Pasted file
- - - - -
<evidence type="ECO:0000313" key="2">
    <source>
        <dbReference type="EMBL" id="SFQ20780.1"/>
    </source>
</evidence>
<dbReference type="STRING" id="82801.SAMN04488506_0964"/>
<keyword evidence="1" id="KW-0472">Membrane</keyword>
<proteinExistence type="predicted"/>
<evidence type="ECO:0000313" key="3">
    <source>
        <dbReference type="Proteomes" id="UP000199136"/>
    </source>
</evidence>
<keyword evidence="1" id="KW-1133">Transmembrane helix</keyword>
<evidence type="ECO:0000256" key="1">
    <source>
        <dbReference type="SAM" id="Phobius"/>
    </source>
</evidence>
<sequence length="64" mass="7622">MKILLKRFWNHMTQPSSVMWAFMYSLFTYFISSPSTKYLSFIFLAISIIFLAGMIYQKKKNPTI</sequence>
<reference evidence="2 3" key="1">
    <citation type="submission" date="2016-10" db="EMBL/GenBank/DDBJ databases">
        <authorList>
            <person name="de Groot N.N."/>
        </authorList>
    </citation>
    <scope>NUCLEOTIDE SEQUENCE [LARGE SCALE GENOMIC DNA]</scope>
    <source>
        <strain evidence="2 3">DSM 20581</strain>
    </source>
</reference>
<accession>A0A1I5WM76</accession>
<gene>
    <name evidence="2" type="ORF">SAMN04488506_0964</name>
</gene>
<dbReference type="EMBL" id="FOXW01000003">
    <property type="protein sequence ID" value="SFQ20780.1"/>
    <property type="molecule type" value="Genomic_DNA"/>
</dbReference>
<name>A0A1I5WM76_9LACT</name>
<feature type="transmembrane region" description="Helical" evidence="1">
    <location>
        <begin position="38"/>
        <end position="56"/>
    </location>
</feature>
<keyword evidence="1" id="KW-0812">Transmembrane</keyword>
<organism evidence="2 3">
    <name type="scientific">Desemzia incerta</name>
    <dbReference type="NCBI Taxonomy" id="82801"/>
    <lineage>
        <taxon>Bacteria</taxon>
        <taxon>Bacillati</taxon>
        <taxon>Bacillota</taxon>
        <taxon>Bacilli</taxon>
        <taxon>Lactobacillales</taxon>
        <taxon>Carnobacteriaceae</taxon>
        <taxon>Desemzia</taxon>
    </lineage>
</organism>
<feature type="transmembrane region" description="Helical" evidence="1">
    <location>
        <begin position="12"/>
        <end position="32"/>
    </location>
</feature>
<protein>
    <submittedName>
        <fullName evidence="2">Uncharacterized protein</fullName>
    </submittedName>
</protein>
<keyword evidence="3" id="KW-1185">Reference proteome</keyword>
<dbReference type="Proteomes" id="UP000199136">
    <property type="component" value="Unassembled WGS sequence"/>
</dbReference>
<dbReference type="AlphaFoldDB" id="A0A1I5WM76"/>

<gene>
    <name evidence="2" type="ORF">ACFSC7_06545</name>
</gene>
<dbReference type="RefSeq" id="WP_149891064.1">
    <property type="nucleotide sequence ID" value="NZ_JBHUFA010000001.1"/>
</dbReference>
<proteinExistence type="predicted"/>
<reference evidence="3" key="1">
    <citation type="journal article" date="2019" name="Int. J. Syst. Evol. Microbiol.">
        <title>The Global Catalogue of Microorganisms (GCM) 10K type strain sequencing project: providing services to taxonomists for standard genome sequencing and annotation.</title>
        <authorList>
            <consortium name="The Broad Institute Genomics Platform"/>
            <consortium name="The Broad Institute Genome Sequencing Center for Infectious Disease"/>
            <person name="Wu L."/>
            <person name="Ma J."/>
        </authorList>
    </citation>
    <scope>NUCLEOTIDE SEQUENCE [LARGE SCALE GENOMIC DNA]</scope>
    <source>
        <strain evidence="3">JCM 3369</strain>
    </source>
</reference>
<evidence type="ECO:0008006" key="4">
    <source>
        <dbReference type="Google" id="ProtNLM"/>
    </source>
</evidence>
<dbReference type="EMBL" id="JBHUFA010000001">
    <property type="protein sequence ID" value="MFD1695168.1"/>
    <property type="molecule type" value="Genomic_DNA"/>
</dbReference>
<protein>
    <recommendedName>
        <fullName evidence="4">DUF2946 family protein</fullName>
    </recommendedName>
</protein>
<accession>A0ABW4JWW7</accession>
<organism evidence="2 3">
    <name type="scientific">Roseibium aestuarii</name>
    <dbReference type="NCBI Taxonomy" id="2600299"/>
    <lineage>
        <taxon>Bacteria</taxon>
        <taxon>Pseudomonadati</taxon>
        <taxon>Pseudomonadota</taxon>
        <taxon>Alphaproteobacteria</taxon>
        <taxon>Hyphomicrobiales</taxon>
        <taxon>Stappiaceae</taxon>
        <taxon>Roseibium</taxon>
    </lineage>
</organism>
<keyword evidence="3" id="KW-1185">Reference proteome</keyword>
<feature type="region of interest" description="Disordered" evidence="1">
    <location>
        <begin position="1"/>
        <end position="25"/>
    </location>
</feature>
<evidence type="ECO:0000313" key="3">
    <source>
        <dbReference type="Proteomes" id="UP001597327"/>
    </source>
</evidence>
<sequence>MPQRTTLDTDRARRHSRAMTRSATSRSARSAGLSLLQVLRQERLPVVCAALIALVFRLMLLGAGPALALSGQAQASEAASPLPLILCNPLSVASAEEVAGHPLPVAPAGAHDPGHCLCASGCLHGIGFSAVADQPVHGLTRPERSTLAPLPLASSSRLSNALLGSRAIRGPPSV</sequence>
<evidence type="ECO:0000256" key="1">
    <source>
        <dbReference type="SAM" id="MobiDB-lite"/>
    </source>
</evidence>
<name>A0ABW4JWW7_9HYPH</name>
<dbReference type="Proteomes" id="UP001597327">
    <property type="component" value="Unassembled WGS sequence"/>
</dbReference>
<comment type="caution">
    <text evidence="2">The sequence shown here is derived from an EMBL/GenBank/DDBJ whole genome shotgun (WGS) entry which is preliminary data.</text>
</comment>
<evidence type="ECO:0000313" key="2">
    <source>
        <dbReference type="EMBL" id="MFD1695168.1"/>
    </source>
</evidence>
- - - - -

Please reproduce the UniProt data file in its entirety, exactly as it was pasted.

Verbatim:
<evidence type="ECO:0000313" key="2">
    <source>
        <dbReference type="EMBL" id="SFQ20780.1"/>
    </source>
</evidence>
<dbReference type="STRING" id="82801.SAMN04488506_0964"/>
<keyword evidence="1" id="KW-0472">Membrane</keyword>
<proteinExistence type="predicted"/>
<evidence type="ECO:0000313" key="3">
    <source>
        <dbReference type="Proteomes" id="UP000199136"/>
    </source>
</evidence>
<keyword evidence="1" id="KW-1133">Transmembrane helix</keyword>
<evidence type="ECO:0000256" key="1">
    <source>
        <dbReference type="SAM" id="Phobius"/>
    </source>
</evidence>
<sequence length="64" mass="7622">MKILLKRFWNHMTQPSSVMWAFMYSLFTYFISSPSTKYLSFIFLAISIIFLAGMIYQKKKNPTI</sequence>
<reference evidence="2 3" key="1">
    <citation type="submission" date="2016-10" db="EMBL/GenBank/DDBJ databases">
        <authorList>
            <person name="de Groot N.N."/>
        </authorList>
    </citation>
    <scope>NUCLEOTIDE SEQUENCE [LARGE SCALE GENOMIC DNA]</scope>
    <source>
        <strain evidence="2 3">DSM 20581</strain>
    </source>
</reference>
<accession>A0A1I5WM76</accession>
<gene>
    <name evidence="2" type="ORF">SAMN04488506_0964</name>
</gene>
<dbReference type="EMBL" id="FOXW01000003">
    <property type="protein sequence ID" value="SFQ20780.1"/>
    <property type="molecule type" value="Genomic_DNA"/>
</dbReference>
<name>A0A1I5WM76_9LACT</name>
<feature type="transmembrane region" description="Helical" evidence="1">
    <location>
        <begin position="38"/>
        <end position="56"/>
    </location>
</feature>
<keyword evidence="1" id="KW-0812">Transmembrane</keyword>
<organism evidence="2 3">
    <name type="scientific">Desemzia incerta</name>
    <dbReference type="NCBI Taxonomy" id="82801"/>
    <lineage>
        <taxon>Bacteria</taxon>
        <taxon>Bacillati</taxon>
        <taxon>Bacillota</taxon>
        <taxon>Bacilli</taxon>
        <taxon>Lactobacillales</taxon>
        <taxon>Carnobacteriaceae</taxon>
        <taxon>Desemzia</taxon>
    </lineage>
</organism>
<feature type="transmembrane region" description="Helical" evidence="1">
    <location>
        <begin position="12"/>
        <end position="32"/>
    </location>
</feature>
<protein>
    <submittedName>
        <fullName evidence="2">Uncharacterized protein</fullName>
    </submittedName>
</protein>
<keyword evidence="3" id="KW-1185">Reference proteome</keyword>
<dbReference type="Proteomes" id="UP000199136">
    <property type="component" value="Unassembled WGS sequence"/>
</dbReference>
<dbReference type="AlphaFoldDB" id="A0A1I5WM76"/>

<gene>
    <name evidence="2" type="ORF">ACFSC7_06545</name>
</gene>
<dbReference type="RefSeq" id="WP_149891064.1">
    <property type="nucleotide sequence ID" value="NZ_JBHUFA010000001.1"/>
</dbReference>
<proteinExistence type="predicted"/>
<reference evidence="3" key="1">
    <citation type="journal article" date="2019" name="Int. J. Syst. Evol. Microbiol.">
        <title>The Global Catalogue of Microorganisms (GCM) 10K type strain sequencing project: providing services to taxonomists for standard genome sequencing and annotation.</title>
        <authorList>
            <consortium name="The Broad Institute Genomics Platform"/>
            <consortium name="The Broad Institute Genome Sequencing Center for Infectious Disease"/>
            <person name="Wu L."/>
            <person name="Ma J."/>
        </authorList>
    </citation>
    <scope>NUCLEOTIDE SEQUENCE [LARGE SCALE GENOMIC DNA]</scope>
    <source>
        <strain evidence="3">JCM 3369</strain>
    </source>
</reference>
<evidence type="ECO:0008006" key="4">
    <source>
        <dbReference type="Google" id="ProtNLM"/>
    </source>
</evidence>
<dbReference type="EMBL" id="JBHUFA010000001">
    <property type="protein sequence ID" value="MFD1695168.1"/>
    <property type="molecule type" value="Genomic_DNA"/>
</dbReference>
<protein>
    <recommendedName>
        <fullName evidence="4">DUF2946 family protein</fullName>
    </recommendedName>
</protein>
<accession>A0ABW4JWW7</accession>
<organism evidence="2 3">
    <name type="scientific">Roseibium aestuarii</name>
    <dbReference type="NCBI Taxonomy" id="2600299"/>
    <lineage>
        <taxon>Bacteria</taxon>
        <taxon>Pseudomonadati</taxon>
        <taxon>Pseudomonadota</taxon>
        <taxon>Alphaproteobacteria</taxon>
        <taxon>Hyphomicrobiales</taxon>
        <taxon>Stappiaceae</taxon>
        <taxon>Roseibium</taxon>
    </lineage>
</organism>
<keyword evidence="3" id="KW-1185">Reference proteome</keyword>
<feature type="region of interest" description="Disordered" evidence="1">
    <location>
        <begin position="1"/>
        <end position="25"/>
    </location>
</feature>
<evidence type="ECO:0000313" key="3">
    <source>
        <dbReference type="Proteomes" id="UP001597327"/>
    </source>
</evidence>
<sequence>MPQRTTLDTDRARRHSRAMTRSATSRSARSAGLSLLQVLRQERLPVVCAALIALVFRLMLLGAGPALALSGQAQASEAASPLPLILCNPLSVASAEEVAGHPLPVAPAGAHDPGHCLCASGCLHGIGFSAVADQPVHGLTRPERSTLAPLPLASSSRLSNALLGSRAIRGPPSV</sequence>
<evidence type="ECO:0000256" key="1">
    <source>
        <dbReference type="SAM" id="MobiDB-lite"/>
    </source>
</evidence>
<name>A0ABW4JWW7_9HYPH</name>
<dbReference type="Proteomes" id="UP001597327">
    <property type="component" value="Unassembled WGS sequence"/>
</dbReference>
<comment type="caution">
    <text evidence="2">The sequence shown here is derived from an EMBL/GenBank/DDBJ whole genome shotgun (WGS) entry which is preliminary data.</text>
</comment>
<evidence type="ECO:0000313" key="2">
    <source>
        <dbReference type="EMBL" id="MFD1695168.1"/>
    </source>
</evidence>